One of the first forest inventories in the world based on statistical sampling was carried out in Finland in the beginning of 1920's. The first NFI was planned and conducted by professor Yrjö Ilvessalo. After that, inventories have been repeated in about 5-10 year's cycles. The latest inventory (NFI10) was completed in 2008, and the new NFI11 was started in the summer 2009.
NFI1 1920 - 1924
NFI2 1936 - 1938
NFI3 1951 - 1953
NFI4 1960 - 1963
NFI5 1964 - 1970
NFI6 1971 - 1976
NFI7 1977 - 1984
NFI8 1986 - 1994
NFI9 1996 - 2003
NFI10 2004 - 2008
NFI11 2009 -
The first four NFIs were carried out as line surveys. The field crews walked through the whole country along inventory lines, which run from south-west to north-east, and observed and assessed forest stands that occurred on the line. In the NFI5, inventory lines were disconnected and measurements were done only on rectangle shaped sample plots. However, the volume of the growing stock was still assessed from all forest stands along the inventory line.
In the NFI6 and later inventories, all field measurements and assessments were done in sample plots. A new inventory method, a cluster sampling, was introduced. The size of a cluster of sample plots was planned so that the cluster could be measured in one working day. The sampling design, i.e. the distance between clusters and the distance between sample plots, was a compromise between the accuracy of results and resources available. In Southern Finland, the sampling design remained the same until the NFI9.
In North-Finland, the inventory method in the NFI5, NFI6 and NFI7 was two-phase sampling for stratification. Black and white aerial photographs were used in the first sampling phase. A field sample was allocated to part of the plots in each photo stratum, and field measurements were then generalized for all plots in the stratum.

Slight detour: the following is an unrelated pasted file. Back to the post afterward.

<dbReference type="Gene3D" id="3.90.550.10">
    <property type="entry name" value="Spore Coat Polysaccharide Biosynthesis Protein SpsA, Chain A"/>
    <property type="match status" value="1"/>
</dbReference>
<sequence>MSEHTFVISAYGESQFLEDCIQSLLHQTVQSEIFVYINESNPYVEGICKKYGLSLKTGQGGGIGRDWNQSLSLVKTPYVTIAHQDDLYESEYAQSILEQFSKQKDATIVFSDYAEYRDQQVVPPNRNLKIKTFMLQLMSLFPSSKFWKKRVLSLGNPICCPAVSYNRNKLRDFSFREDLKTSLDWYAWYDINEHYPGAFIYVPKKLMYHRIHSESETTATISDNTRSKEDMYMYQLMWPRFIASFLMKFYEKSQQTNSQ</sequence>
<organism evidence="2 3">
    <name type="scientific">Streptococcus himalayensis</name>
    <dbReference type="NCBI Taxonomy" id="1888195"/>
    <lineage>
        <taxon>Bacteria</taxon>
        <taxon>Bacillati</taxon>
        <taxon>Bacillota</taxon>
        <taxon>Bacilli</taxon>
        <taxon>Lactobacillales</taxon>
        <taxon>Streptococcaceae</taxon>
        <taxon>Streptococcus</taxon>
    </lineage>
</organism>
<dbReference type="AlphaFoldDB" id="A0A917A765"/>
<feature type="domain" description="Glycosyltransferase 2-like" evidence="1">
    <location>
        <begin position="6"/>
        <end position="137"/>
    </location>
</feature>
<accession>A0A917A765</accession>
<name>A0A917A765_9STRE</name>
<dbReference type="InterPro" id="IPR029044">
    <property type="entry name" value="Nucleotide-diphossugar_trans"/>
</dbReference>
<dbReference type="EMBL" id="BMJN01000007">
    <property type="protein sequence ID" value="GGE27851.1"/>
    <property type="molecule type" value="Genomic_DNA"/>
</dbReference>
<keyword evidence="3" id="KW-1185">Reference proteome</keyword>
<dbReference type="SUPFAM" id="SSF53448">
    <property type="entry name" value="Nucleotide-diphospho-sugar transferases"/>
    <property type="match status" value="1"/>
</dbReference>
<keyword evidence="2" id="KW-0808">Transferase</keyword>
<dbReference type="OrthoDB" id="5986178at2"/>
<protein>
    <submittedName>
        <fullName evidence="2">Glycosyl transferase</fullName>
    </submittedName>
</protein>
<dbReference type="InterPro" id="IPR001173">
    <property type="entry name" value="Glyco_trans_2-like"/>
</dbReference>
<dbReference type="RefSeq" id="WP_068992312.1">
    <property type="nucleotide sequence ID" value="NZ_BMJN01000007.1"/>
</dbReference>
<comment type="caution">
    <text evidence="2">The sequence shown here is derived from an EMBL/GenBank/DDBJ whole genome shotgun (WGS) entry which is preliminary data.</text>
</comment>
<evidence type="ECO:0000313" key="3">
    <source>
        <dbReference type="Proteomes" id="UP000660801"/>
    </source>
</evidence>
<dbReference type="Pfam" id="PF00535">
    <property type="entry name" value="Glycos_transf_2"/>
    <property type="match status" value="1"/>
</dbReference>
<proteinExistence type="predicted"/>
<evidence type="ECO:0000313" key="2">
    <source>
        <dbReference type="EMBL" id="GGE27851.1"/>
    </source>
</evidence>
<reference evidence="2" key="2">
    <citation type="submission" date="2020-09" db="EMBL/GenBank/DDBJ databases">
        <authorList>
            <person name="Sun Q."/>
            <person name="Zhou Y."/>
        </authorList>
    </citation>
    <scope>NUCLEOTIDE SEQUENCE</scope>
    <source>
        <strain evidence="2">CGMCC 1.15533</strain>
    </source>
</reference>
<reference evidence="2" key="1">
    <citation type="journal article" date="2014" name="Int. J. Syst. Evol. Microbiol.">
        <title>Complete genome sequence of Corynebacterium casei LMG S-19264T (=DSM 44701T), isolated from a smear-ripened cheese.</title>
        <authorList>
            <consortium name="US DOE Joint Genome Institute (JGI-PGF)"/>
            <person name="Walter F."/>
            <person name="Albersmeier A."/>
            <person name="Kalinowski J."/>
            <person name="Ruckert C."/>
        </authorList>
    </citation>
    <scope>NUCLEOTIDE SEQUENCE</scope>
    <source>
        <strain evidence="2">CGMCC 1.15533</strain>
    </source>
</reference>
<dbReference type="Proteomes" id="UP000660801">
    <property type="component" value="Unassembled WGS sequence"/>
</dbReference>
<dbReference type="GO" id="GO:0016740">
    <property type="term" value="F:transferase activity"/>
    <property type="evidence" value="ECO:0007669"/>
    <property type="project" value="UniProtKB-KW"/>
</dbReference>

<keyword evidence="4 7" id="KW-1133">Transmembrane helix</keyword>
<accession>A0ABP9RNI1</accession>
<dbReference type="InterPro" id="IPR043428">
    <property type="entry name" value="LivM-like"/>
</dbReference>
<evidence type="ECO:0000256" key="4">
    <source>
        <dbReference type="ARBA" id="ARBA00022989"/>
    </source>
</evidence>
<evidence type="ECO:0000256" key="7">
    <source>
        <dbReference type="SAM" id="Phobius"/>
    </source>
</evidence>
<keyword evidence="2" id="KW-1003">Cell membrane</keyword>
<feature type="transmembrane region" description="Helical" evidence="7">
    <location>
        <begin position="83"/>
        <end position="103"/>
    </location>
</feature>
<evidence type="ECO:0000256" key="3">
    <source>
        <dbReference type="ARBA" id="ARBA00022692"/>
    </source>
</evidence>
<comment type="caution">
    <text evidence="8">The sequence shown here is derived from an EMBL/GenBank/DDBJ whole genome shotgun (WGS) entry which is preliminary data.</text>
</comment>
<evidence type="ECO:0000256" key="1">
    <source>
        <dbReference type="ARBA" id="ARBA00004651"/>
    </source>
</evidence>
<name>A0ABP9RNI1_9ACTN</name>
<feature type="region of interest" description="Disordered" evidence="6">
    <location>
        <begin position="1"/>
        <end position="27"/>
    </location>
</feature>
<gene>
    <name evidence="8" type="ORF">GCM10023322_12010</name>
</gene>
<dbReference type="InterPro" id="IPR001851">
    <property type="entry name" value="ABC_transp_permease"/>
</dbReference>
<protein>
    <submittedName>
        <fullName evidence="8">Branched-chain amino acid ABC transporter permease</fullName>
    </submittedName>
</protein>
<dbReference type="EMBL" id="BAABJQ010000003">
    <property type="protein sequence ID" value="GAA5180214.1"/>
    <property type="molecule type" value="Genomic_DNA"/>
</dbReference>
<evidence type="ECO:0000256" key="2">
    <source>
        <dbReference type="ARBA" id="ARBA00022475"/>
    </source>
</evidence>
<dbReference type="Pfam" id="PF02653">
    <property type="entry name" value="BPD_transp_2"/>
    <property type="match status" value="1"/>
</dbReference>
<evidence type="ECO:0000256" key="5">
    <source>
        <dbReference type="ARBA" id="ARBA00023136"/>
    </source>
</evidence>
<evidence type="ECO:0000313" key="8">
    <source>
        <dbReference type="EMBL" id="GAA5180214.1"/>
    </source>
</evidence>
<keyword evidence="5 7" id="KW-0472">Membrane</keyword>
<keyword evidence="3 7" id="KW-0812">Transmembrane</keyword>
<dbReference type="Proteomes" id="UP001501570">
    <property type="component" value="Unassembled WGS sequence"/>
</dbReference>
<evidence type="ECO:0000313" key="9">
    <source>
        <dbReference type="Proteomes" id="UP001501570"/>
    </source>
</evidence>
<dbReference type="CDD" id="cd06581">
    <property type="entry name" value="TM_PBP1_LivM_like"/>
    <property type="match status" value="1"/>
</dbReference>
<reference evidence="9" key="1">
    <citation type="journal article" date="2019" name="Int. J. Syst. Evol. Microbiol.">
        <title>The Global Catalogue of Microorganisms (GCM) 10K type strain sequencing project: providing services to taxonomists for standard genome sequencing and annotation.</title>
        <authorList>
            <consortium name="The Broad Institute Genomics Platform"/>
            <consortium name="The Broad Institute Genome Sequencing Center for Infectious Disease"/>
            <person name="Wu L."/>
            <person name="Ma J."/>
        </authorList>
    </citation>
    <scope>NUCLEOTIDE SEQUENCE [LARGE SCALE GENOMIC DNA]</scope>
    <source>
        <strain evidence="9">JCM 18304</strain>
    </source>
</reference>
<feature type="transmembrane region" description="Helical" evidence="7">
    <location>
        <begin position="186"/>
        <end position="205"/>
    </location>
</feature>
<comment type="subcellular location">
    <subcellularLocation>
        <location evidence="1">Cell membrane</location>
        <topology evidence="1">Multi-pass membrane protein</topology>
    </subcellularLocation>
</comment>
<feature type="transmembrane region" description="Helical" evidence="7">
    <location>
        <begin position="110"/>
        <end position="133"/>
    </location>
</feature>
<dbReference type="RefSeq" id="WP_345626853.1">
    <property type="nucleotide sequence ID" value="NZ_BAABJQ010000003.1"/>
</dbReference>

During the NFI8, a new inventory method based on satellite images was introduced. The NFI sample plots were used as ground truth in the estimation of forest variables according to the spectral values in the images. The aim was to produce information on forest resources also for small areas, and to generate digital forest maps. The new multi-source inventory method did not displace the field inventory: the regional and national statistics of forest resources are still calculated from the field measurements.
The digital volume map covering the whole country, produced by the multi-source NFI8, was utilized when the sampling design of NFI9 was planned. Because the volume of the growing stock was known, it was possible to simulate different sampling designs and calculate the error from the sampling. In addition to the accuracy requirement, the time constraint was also used in simulations. Because forest structure varies between regions in Finland, different sampling designs were found to be efficient in different parts of the country.
Traditionally, the NFI sample plots have been temporary. In the NFI9, some of the sample plots were established as permanent ones. Re-measurements of permanent plots provide additional information about the changes taking place in forest nature, for example about growth, drain and forest damages. The share of the permanent plots was about 20%, and their location was systematic so that one in four clusters consisted of permanent sample plots. However, the number of plots was different in temporary and permanent clusters.
The NFI is continuously developed in order to better meet the changing information needs of the forestry sector. For example, new measurements on the biological diversity of the forests were included in the NFI9. The volume of dead wood and area of rare habitats are examples of variables that indicate biodiversity and could be estimated from the NFI data.